Energy Savings Potential of LEDs for Energy Efficient Lighting and Future Research Directions in LEDs Latest Progress of Nonpolar/Semipolar Blue&Green LEDs and Laser Diodes
Talk 1: Energy Savings Potential of LEDs for Energy Efficient Lighting and Future Research Directions in LEDs (3:00 - 3:45 pm)
LEDs fabricated from gallium nitride have led to the realization of high-efficiency white solid-state lighting. At UCSB’s Solid State Lighting and Energy Center the speaker has fabricated advanced GaN white LEDs structures which exhibit luminous efficacy greater than 170 lm/Watt, and external quantum efficiencies higher than 50%. This has enabled LEDs lighting to compete with traditional lighting technologies such as incandescent and CFL. A review of the energy savings potential of LED based lighting compared to traditional technologies will be addressed. The US Department of Energy estimates that in 2030 the energy savings from LED lighting in the US alone would amount to over $250 billion in energy savings, which is equivalent to 50 Gigawatt size power plants. Further improvements in materials quality and cost reduction are necessary for wide-spread adoption of LEDs for lighting. Solid-state lighting has the potential to achieve 85% energy efficiency, corresponding to 255 lm/Watt, and be able to run entirely off sustainable energy sources such as either solar, thermoelectric or wind. Key problems and new research directions in solid state lighting technologies will be highlighted. UCSB research on new crystal orientation shows great promise in achieving high efficiencies at high current densities and lowering the cost of LED lighting.
About the speaker
Prof. Steven DenBaars is a Professor of Materials and Co-Director of the Solid-State Lighting Center at the University of California, Santa Barbara (UCSB). He received his PhD in Electrical Engineering from the University of Southern California in 1988. From 1988-1991 Prof DenBaars was a member of the technical staff at Hewlett- Packard's Optoelectronics Division involved in the growth and fabrication of visible LEDs. He joined UCSB in 1991 and currently holds the Mitsubishi Chemical Chair in Solid State Lighting and Displays.
Prof. DenBaars’ research interests include growth of wide-band gap semiconductors (GaN based), and their application to Blue LEDs and lasers and energy efficient solid state lighting. This research has led to over 650 scientific publications and over 67 US patents on electronic materials and devices.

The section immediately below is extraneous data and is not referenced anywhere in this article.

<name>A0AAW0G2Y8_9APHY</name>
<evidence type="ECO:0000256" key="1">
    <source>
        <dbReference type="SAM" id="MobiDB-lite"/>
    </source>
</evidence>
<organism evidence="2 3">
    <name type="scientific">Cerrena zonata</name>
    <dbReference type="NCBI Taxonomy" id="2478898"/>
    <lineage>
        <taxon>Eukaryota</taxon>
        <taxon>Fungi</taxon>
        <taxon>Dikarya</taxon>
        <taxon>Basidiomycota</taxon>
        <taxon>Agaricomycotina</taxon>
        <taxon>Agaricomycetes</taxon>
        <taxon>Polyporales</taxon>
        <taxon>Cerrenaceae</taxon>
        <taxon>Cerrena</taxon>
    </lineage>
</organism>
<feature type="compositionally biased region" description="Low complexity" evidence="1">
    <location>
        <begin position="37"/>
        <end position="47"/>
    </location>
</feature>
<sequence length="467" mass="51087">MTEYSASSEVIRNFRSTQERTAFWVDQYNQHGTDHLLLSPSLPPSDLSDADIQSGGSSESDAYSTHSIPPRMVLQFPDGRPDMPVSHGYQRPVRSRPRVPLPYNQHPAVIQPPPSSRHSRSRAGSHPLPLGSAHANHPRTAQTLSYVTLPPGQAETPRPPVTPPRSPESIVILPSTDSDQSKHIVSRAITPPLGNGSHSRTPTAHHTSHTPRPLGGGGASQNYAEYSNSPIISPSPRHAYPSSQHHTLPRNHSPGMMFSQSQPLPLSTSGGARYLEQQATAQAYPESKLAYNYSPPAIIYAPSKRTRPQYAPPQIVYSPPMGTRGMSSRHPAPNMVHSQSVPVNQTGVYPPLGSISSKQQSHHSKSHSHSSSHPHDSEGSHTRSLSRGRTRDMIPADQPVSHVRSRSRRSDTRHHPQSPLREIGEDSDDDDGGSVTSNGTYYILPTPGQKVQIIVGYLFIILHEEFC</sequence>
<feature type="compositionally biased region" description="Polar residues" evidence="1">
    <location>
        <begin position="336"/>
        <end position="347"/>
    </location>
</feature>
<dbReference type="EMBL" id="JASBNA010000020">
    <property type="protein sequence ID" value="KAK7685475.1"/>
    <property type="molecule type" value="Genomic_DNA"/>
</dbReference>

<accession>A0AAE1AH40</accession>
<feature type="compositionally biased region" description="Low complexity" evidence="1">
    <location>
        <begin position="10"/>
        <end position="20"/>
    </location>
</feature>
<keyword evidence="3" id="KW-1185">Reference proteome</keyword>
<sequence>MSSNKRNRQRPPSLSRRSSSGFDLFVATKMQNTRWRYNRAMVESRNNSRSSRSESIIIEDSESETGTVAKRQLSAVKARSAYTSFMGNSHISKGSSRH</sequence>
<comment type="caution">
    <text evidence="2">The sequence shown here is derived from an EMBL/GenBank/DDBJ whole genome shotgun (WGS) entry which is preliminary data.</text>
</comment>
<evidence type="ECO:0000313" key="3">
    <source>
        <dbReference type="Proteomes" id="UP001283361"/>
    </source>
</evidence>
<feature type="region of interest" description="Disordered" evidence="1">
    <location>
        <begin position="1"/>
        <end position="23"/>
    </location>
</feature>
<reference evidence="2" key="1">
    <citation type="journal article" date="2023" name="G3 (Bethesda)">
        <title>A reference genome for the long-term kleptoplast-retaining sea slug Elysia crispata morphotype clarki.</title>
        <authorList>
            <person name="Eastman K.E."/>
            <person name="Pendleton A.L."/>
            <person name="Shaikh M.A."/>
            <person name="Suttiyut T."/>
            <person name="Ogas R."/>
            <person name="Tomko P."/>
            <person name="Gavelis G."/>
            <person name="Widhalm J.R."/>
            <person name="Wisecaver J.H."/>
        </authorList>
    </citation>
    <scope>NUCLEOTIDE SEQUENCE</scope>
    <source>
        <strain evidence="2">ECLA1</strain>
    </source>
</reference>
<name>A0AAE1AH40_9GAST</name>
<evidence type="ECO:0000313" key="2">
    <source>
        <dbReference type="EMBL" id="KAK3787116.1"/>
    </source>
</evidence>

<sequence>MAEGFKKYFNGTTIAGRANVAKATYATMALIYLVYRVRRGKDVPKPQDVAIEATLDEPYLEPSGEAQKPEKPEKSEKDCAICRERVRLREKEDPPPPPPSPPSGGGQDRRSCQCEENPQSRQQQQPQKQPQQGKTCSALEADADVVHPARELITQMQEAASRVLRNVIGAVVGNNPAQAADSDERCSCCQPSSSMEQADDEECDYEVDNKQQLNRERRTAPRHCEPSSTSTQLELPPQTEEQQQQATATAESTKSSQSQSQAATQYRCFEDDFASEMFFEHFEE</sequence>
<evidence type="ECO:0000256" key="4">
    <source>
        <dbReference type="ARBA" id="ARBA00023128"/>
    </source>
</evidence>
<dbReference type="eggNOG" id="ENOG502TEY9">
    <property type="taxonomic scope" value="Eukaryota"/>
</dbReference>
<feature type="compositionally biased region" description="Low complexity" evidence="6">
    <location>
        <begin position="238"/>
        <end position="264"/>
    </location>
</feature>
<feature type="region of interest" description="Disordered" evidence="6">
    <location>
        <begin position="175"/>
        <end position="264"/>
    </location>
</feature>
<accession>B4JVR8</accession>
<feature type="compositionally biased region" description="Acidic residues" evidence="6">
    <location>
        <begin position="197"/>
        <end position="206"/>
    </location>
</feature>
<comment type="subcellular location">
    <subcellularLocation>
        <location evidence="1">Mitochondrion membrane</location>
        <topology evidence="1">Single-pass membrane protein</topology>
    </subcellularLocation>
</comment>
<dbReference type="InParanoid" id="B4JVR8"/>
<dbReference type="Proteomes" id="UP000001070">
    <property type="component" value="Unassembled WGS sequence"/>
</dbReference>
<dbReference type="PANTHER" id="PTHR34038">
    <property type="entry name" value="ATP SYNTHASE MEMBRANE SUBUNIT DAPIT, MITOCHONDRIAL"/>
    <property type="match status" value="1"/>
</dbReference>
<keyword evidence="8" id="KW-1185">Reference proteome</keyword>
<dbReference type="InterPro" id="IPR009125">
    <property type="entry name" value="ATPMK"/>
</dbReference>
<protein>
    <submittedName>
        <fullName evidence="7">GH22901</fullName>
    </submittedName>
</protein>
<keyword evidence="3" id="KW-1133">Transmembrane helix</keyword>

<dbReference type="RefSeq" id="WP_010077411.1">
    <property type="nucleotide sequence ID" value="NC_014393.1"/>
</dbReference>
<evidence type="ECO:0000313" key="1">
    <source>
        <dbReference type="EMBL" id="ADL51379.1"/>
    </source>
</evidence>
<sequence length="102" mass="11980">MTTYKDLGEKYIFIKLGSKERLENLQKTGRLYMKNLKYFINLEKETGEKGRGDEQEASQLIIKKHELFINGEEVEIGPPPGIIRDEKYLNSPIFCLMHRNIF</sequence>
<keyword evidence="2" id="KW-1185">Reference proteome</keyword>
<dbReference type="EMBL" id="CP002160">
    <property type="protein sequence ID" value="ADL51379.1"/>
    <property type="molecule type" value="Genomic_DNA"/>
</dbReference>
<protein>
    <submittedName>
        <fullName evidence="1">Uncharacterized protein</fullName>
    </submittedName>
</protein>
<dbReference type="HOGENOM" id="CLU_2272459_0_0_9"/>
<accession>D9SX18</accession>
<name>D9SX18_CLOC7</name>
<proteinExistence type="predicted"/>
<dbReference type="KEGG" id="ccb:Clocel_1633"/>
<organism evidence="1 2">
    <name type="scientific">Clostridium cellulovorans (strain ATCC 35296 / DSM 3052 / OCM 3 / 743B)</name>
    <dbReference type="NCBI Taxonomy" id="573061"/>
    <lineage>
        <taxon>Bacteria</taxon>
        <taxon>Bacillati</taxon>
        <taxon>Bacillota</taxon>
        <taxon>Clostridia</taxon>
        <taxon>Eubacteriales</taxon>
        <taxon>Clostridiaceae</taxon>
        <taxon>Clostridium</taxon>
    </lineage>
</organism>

Prof. DenBaars has been awarded a NSF Young Investigator award, Young Scientist Award of the ISCS, IEEE Aron Kressel Award (with Prof. James SPECK). He is an IEEE Fellow and a Member of the US National Academy of Engineering.
Talk 2: Latest Progress of Nonpolar/Semipolar Blue&Green LEDs and Laser Diodes (3:45 - 4:30 pm)
All of commercially available blue, green & white LEDs and blue laser diodes use c-plain (polar) GaN. The speaker and his group has developed nonpolar/semipolar GaN devices to create high efficient LEDs and laser diodes with an advantage of much smaller piezoelectric field and non-isotropic strain to change the valance band energy structure. As a result, the high efficient nonpolar/semipolar blue, green LEDs and blue&green laser diodes have been achieved. Among many kinds of semipolar LEDs, interesting characteristics of (20-2-1) semipolar LEDs were found. The efficiency droop of (20-2-1) semipolar blue LEDs with an external quantum efficiency of about 50% was very small at a current density of up to 400A/cm2. The spectrum width of (20-2-1) LEDs was much narrower than that of conventional c-pain and other semipolar/nonpolar LEDs. The blue-shift of the peak emission wavelength of (20-2-1) LEDs with increasing the forward current was almost negligible in comparison with that of the conventional c-plain or other semipolar/nonpolar LEDs. These results suggest that InGaN layer of the semipolar (20-2-1) plain is homogeneous. The latest results of those devices and material growth are described including bulk GaN crystal growth using the Ammonothermal method.
About the speaker
Prof. Shuji Nakamura obtained his bachelor’s and master’s degrees in electronic engineering in 1977 and 1979 respectively, after which he joined the Nichia Chemical Industries Ltd in Japan. It was while working for Nichia that Prof Nakamura invented the first high brightness GaN LED whose brilliant blue light is (when partially converted to yellow by a phosphor coating) the key to white LED lighting, and which went into production in 1993. He was awarded a Doctor of Engineering degree by the University of Tokushima in 1994. He left Nichia Chemical Industries Ltd in 1999 and joined the University of California at Santa Barbara. Widely recognized as pioneer in light emitters based on wide-bandgap semiconductors, Prof Nakamura continues to focus on development of GaN thin film technology. He won the 2006 Millennium Technology Prize for his invention of blue and white LEDs. He was elected as a member of the US National Academy of Engineering in 2003. He holds more than 100 patents and has published more than 400 papers in his field.